Getting a mortgage is a big step in any homeowner’s life. Not only is it often necessary for buying a home, it is also a very important financial commitment. And since you, as the mortgage borrower, will be contractually obligated to repay a very large amount of money over a long period of time, it makes sense to avoid any potential mistakes that could make that obligation more difficult.

In this post, we’ll review some of the most common mortgage mistakes and how to avoid them. Let’s get started…

Mistake #1 – Not establishing a credit history.

Before you apply for a mortgage, it’s recommended that you have a credit history. Does this mean you have to have credit cards with high credit limits? Not necessarily. Having a credit history doesn’t mean you have a lot of credit — it simply means you have been given credit (in some form) in the past and have a documented history or repaying it.

Lenders often like to see at least three lines of credit on your credit report, with a minimum two-year history on each. That’s why, if you pay off your credit cards, you should likely NOT cancel them before getting a mortgage. Keeping an account active, even if you’re not using it, may help build your credit history.

Mistake #2 – Applying without a stable work history.

Trying to get a mortgage without at least two current, consecutive years of employment in the same occupation could significantly reduce your chances of getting approved. And even if you do get approved, you may not be able to qualify for a good interest rate.

Certain special circumstances may provide an exception to this rule. If you are a recent graduate with proof of future income, or someone who is coming back out of retirement, some lenders may not hold a lack of recent employment history against you.

Even if you’ve moved around with respect to jobs, it’s not necessarily going to be a deal breaker. It’s one thing if you moved up within your company or advanced in the field. It’s quite another if you bounced from job to job in several different industries. For example, if you went from store cashier to store manager to regional manager, all in the span of two years, your lender ins’t likely to hold that against you. On the other hand, if you tried being a store cashier for two weeks, then held a temp job at an insurance agency, then quit after a month to go join the circus, you may have a problem.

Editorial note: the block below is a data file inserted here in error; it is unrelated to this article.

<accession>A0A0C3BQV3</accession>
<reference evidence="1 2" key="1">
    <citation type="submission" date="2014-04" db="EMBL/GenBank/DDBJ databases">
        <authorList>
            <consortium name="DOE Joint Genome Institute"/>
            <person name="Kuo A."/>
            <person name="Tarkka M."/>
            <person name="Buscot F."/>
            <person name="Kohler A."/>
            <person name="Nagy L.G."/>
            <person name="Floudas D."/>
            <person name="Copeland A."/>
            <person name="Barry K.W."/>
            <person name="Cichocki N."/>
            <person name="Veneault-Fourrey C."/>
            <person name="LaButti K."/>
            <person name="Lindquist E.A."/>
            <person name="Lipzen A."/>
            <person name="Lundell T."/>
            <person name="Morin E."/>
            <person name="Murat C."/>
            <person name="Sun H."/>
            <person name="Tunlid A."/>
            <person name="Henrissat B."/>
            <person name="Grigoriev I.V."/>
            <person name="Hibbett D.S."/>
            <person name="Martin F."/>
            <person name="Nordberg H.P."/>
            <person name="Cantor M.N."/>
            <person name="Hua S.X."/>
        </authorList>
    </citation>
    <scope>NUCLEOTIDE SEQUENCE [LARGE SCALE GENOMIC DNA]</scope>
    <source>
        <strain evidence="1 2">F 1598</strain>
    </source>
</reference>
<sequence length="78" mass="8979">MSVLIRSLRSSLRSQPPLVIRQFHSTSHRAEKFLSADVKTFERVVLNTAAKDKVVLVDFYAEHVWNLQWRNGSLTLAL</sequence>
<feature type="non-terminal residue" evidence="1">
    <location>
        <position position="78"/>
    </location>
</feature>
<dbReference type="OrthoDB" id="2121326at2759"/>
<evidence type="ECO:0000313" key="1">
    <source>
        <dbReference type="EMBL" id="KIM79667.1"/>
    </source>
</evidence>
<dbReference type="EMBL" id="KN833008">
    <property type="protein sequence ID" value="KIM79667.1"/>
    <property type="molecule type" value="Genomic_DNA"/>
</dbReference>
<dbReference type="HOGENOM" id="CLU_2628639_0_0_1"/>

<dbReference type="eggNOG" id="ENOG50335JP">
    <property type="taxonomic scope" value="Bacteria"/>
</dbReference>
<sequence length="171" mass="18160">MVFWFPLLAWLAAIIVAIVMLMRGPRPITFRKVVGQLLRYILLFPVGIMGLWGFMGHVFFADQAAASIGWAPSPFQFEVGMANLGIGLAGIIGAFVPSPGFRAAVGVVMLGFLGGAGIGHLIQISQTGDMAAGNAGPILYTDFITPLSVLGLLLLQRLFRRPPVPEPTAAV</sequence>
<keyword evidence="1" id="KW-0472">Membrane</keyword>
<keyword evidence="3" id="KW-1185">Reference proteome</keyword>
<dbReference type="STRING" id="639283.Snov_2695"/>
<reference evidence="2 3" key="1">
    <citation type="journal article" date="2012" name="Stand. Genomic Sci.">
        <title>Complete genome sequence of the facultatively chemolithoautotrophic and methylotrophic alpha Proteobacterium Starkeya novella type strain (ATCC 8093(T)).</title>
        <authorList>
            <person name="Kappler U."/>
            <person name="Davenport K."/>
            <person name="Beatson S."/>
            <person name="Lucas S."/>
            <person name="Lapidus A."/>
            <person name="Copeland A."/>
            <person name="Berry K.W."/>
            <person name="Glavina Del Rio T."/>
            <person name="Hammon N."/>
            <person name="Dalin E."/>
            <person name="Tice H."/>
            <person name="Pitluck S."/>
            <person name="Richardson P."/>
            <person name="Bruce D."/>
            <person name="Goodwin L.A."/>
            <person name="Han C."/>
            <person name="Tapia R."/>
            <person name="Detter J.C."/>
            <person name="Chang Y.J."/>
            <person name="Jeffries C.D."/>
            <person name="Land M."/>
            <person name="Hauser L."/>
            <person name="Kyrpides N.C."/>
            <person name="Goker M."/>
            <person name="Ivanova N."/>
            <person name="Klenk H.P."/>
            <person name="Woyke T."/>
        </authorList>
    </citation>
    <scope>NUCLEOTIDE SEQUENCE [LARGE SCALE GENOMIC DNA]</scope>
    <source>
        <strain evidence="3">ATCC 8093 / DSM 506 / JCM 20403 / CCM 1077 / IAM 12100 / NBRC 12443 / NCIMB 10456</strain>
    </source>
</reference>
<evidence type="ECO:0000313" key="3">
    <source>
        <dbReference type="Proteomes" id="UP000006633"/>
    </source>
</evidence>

Mistake #3 – Opening new credit accounts around the time you’re applying for a mortgage.

Some people make this mistake thinking that it will help their credit score, when in actuality it can severely alter their creditworthiness.

Do not open any new lines of credit before you begin the mortgage application process. Remember how we said earlier that lenders like to see lines of credit that are at least two years old? A brand new account may show lenders that you can get credit, but it doesn’t show them that you are capable of repaying it.

Likewise, do not make large or excessive charges on your existing credit accounts around the time you’re shopping for a mortgage. Doing so can increase your debt-to-income ratio.

And, while we’re on the subject of credit, be sure to review your credit report before you apply for a mortgage. You may find that your credit report has errors, in which case you’ll want to file a dispute with the credit bureau and get them removed before you apply for a home loan.

Mistake #4 – Listing your home for sale then attempting to refinance it.

Sometimes, when homeowners are unsuccessful at selling their home, they decide to take it off the market and refinance the mortgage instead. This strategy may make sense for a lot of people. After all, if the primary reason for trying to sell is to save money, refinancing could be the next best alternative. However, lenders generally don’t like to see homeowners try to refinance a home they just tried to get rid of. It suggests they may be having trouble affording it, or that they simply don’t care about the home that much and could let it fall into disprepair. If the home falls into disprepair, it could lose value.

In this situation, it’s usually best to wait at least six months between taking it off the market and trying to refinance. If you’re unable to wait that long, perhaps because you cannot afford the payments, then you should contact your lender immediately and inform them of the situation. They may be able to work with you on coming up with a repayment plan that you can more easily afford, perhaps through a mortgage loan modification. You can also reach out to housing counselors and foreclosure avoidance specialists.

Mistake #5 – Not knowing how much you can afford before looking at homes.

Before you start your home search, you should talk to your lender about getting pre-approved for a loan. This will give you a solid idea of how much house you can afford, which can help you avoid disappointment down the road.

Being pre-approved for a mortgage can also bolster your buying power, as it shows the sellers that you are serious about making an offer and have already begun the process of securing financing. There have been many instances where a home sale falls through because the buyers made an offer that they couldn’t back up with a mortgage. By showing that pre-approval letter, the buyers are showing the sellers they can afford to make good on their offer, and may also be in a better position to negotiate.

Are you ready to begin the mortgage process? Feel free to give us a call to discuss your home financing needs.

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